Will they sell and buy an OD?

 

Could be the case, and I suspect that early buyers will probably be able to sell their initial production F-22 for what they paid for it, or even more.

 

It will just depend on when I make the decision to release the F-22XR, as the configuration then decided will be the only configuration. It may even be very early in the production cycle, as I will be able to make most of the decisions necessary once our first boat is launched, and we have built two or three more.

 

Will this be the thing that keeps the OD class from ever getting off the ground?

 

No, the F-22XR is going to be the one design, with no variations - that is why I am building it to ensure it is done exactly as it should be, and will not release until it can be locked in. All the other variations can still race anywhere or anyhow they like, or just sail for fun, as happens all the time now.

 

Or, if they can race together (under handicap) then what's the whole point of a OD version...

 

To have a totally one design boat, that races as such, no handicaps, no exceptions. You do not see any J24s racing with the new J70s. The key is to get the sales volume necessary to support a OD class, and this has been one of the aims of the whole F-22 project.

 

Ian Farrier

 

Farrier Marine

Designs that work

 

Sounds like configuration multiplication ad nauseum as predicted... So people have ordered boats with the idea of OD but nobody knows what the OD configuration is? Sounds like what happened back in the F31/F28 days with Corsair where there were a million different configurations possible which then led to no OD racing. In reality is a cuddy cabin boat going to be much different in performance than a long cabin? Probably not. But of course we now have the R mast versus the cruising mast mast Al and carbon options for each (not to mention a variety of suppliers) and those will make some difference (at least that will be the perception). Is there also going to be a daggerboard vs centreboard option? And the OD can't be kit assembled? Wasn't that a huge draw? WTF?

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[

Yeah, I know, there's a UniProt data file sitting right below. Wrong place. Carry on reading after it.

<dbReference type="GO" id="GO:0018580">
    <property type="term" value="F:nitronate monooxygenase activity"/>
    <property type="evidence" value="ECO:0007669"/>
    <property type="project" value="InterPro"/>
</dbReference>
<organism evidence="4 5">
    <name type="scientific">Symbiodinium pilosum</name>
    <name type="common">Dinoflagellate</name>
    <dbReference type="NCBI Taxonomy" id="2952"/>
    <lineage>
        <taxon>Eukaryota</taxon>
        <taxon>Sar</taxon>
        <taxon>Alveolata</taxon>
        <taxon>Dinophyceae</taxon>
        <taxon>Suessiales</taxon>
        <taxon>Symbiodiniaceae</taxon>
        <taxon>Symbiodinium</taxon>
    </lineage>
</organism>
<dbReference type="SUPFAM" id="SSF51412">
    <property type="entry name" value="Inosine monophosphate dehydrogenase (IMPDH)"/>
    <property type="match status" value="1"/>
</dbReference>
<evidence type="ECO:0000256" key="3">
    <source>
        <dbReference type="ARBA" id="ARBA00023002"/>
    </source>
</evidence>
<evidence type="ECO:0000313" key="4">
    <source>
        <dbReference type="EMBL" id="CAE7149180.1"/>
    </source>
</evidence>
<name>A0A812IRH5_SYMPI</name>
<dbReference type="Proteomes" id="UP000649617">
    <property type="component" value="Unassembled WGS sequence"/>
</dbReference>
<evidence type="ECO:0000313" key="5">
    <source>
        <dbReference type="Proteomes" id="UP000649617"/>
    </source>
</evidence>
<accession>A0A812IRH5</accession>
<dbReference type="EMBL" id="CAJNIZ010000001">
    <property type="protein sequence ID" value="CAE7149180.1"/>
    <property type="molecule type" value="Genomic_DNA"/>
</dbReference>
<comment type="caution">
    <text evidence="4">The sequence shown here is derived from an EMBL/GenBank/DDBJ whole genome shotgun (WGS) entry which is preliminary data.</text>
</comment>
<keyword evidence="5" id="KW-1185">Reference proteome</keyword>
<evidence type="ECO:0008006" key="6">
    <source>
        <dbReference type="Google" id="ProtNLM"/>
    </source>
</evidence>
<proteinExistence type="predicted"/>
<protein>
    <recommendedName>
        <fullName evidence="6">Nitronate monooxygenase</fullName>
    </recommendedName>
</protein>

Sounds like configuration multiplication ad nauseum as predicted... So people have ordered boats with the idea of OD but nobody knows what the OD configuration is? Sounds like what happened back in the F31/F28 days with Corsair where there were a million different configurations possible which then led to no OD racing. In reality is a cuddy cabin boat going to be much different in performance than a long cabin? Probably not. But of course we now have the R mast versus the cruising mast mast Al and carbon options for each (not to mention a variety of suppliers) and those will make some difference (at least that will be the perception). Is there also going to be a daggerboard vs centreboard option? And the OD can't be kit assembled? Wasn't that a huge draw? WTF?

 

Anyone that has ordered the OD version isn't getting their boat yet, they are waiting for it to go into production.

In the mean time, you can have the boat that is right for you and it can still be raced, but on handicap not OD.

It's not complicated - unles you want it to be!

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Sounds like configuration multiplication ad nauseum as predicted... So people have ordered boats with the idea of OD but nobody knows what the OD configuration is? Sounds like what happened back in the F31/F28 days with Corsair where there were a million different configurations possible which then led to no OD racing. In reality is a cuddy cabin boat going to be much different in performance than a long cabin? Probably not. But of course we now have the R mast versus the cruising mast mast Al and carbon options for each (not to mention a variety of suppliers) and those will make some difference (at least that will be the perception). Is there also going to be a daggerboard vs centreboard option? And the OD can't be kit assembled? Wasn't that a huge draw? WTF?

 

It has been made very obvious right from the start that there were going to be a number of variations possible with the F-22, and that certainly did not need to be predicted. It is all very straight forward for anyone who reads the F-22 web site, specifications, and Price List. It is hard to develop and build these folding boats so once one has the basic configuration as shown in photo (below) why not offer several variations?

 

post-18231-0-99662500-1361821322_thumb.jpg

 

Just like good car manufacturers in fact with two door, four door and 5 door versions, different engine and transmission configurations, automatic or manual, two wheel drive, or four wheel drive etc etc. Why limit one's offering to just a two door manual? The Model T days are well behind us, and it would seem to be very shortsighted to limit one's market.

 

For instance the preference for a centerboard versus daggerboard is around 50% each, so why not offer both if one can? There are significant advantages either way. Some also prefer a large cockpit, others a large cabin and there is no reason not to offer both, if one is prepared to put in the time and be well organized. Cruisers also have no need for a tall racing mast, so why not offer a safer cruising version? We are already seeing far too many capsizes from those boats that only come with one oversize mast.

 

NONE of the above variations have ever been promoted as class racers, the boat designated for this being the F-22XR, which will only be available in a ready to sail format, and definitely not as a kit. Otherwise the temptation to change things is too great, which can ruin the One Design aspect as it did with the F-25C kits. The F-22XR will also not be available until after I am satisfied that it is the best that it can be, so that it can be frozen in the best possible OD format, with everything consistent and equal as it should be.